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InfoQ Homepage News A Modern Compute Stack for Scaling Large AI, ML, & LLM Workloads at QCon SF

A Modern Compute Stack for Scaling Large AI, ML, & LLM Workloads at QCon SF

At QCon San Francisco, Jules Damji, a lead developer advocate at Anyscale and co-author of Learning Spark (2nd Edition), discussed the difficulties data scientists encounter when scaling and managing infrastructure for machine learning models. He emphasized the necessity for a framework that can support the latest machine learning libraries, is easily manageable, and can scale to accommodate large datasets and models. Damji introduced Ray, a general-purpose framework, as a potential solution.

Ray for Python

Damji asserted that Ray enables the scaling of any Python application and includes libraries for data ingestion, training, serving, and more.  It aims to assist data scientists in addressing the challenges of current machine learning models, including the complexities of scaling and managing infrastructure.

Damji provided a detailed explanation of Ray, discussing its core abstractions of tasks, actors, and objects. He also talked about the various libraries that come with Ray, each corresponding to a specific function or workload in the machine learning or data space. These libraries, he noted, work together, enabling users to construct a complete machine learning pipeline with Ray.

Ray Core

Ray tasks are asynchronous functions that can be executed on separate Python workers in the Ray framework. They can be invoked using the `remote` method and their results can be retrieved using `ray.get`. Ray tasks allow for parallel computation, support multiple returns, can have resource requirements specified, and provide options for fault tolerance and scheduling. More advanced usage of Ray tasks include nested remote functions and generators.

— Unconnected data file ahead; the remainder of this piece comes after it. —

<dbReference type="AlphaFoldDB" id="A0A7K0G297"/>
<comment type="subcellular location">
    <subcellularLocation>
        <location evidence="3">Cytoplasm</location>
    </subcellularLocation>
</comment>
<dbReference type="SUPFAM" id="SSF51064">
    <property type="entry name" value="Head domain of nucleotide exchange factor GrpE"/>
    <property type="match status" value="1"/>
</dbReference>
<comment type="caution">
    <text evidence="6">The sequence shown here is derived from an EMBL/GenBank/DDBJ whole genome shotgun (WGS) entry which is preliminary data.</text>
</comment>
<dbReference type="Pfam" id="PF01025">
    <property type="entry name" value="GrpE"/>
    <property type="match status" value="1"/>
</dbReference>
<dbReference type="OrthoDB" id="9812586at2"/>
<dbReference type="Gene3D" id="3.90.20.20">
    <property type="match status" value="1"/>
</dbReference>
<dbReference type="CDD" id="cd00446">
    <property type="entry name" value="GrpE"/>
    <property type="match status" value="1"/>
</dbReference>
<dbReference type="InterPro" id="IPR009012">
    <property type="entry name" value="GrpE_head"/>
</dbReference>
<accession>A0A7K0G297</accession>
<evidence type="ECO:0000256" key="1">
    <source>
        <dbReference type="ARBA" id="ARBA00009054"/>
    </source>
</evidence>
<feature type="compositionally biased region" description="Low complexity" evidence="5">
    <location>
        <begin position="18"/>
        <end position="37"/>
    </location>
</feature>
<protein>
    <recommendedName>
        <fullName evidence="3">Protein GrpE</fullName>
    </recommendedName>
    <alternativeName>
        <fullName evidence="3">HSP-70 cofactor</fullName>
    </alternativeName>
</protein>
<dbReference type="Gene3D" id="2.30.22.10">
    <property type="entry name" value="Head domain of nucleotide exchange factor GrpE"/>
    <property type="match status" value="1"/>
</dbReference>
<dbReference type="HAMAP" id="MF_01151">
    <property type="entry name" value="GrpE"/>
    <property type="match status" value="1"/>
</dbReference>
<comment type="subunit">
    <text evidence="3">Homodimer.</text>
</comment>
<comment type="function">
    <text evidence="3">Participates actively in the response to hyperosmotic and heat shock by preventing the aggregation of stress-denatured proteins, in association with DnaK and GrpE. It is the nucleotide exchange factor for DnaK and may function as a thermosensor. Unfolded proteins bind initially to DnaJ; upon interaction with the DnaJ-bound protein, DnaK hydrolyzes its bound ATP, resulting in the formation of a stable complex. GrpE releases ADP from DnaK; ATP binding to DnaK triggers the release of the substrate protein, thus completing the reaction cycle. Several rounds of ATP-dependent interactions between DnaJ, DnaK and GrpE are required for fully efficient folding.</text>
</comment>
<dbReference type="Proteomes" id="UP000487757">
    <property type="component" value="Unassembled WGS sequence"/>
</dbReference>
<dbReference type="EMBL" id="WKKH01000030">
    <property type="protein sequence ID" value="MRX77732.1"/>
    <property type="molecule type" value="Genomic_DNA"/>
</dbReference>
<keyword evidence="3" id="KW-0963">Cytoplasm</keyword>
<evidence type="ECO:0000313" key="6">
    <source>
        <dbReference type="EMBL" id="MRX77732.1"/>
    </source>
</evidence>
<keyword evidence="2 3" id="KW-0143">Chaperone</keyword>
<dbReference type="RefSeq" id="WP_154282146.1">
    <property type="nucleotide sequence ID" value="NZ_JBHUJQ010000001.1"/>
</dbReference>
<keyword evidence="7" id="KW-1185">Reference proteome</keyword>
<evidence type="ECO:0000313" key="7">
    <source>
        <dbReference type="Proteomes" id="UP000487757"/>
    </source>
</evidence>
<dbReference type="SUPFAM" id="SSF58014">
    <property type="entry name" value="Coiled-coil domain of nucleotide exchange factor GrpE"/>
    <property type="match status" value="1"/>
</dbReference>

Ray actors are stateful workers or services that extend the Ray API from functions to classes. Each actor runs in its own Python process and methods of the actor are scheduled on that specific worker, allowing them to access and mutate the state of the worker. Actors can be interacted with by calling their methods with the remote operator, and methods called on the same actor are executed serially, sharing state with one another. Named actors allow you to retrieve the actor from any job in the Ray cluster.

Ray objects, also known as remote objects, are computed and created by tasks and actors in the Ray cluster. They are referenced using object refs, which are essentially pointers or unique IDs that can refer to a remote object without revealing its value. These objects are immutable, can be created by remote function calls or by ray.put(), and can be fetched using the ray.get() method. Objects are spilled to Ray’s temporary directory in the local filesystem by default.

Usage of Ray

The takeaway from that particular talk was that today, people actually want the simplicity of yesterday and the blessings of scale of today. And that's what I covered... Scaling is just like is as normal as breathing air. You need scale if you build large-scale applications, especially today with ML.

Ray is currently being used in production by several companies and has a large user community. Damji pointed out Ray's compatibility with other machine learning frameworks, such as PyTorch and TensorFlow, and its potential use in fine-tuning large language models.

The current version of Ray, 2.7, release brings updates and improvements to the Ray libraries and KubeRay for Kubernetes, including stability enhancements. One new feature is RayLLM, which allows for the serving of open-source LLMs with Ray Serve. Other updates include simplified APIs in Ray Train, stabilization of Ray Serve and KubeRay, and the introduction of initial Accelerator support for specific hardware configurations.  In addition, Ray 2.7 provides configurations for popular open-source models through Ray Serve, aiming to streamline the path to production.

In a demonstration, Damji illustrated how Ray can train a model across multiple GPUs.  He used a notebook as an example, running a model on a dataset and demonstrating how Ray can train the model across many GPUs.  This demonstration highlighted Ray's ability to handle model parallelism and its integration with other machine learning frameworks.  He clarified that Ray is not intended to replace data processing frameworks but rather to serve as a tool for data ingestion for training.

Those interested in learning more were invited to become part of the Ray Community or the Ray #LLM slack channel.

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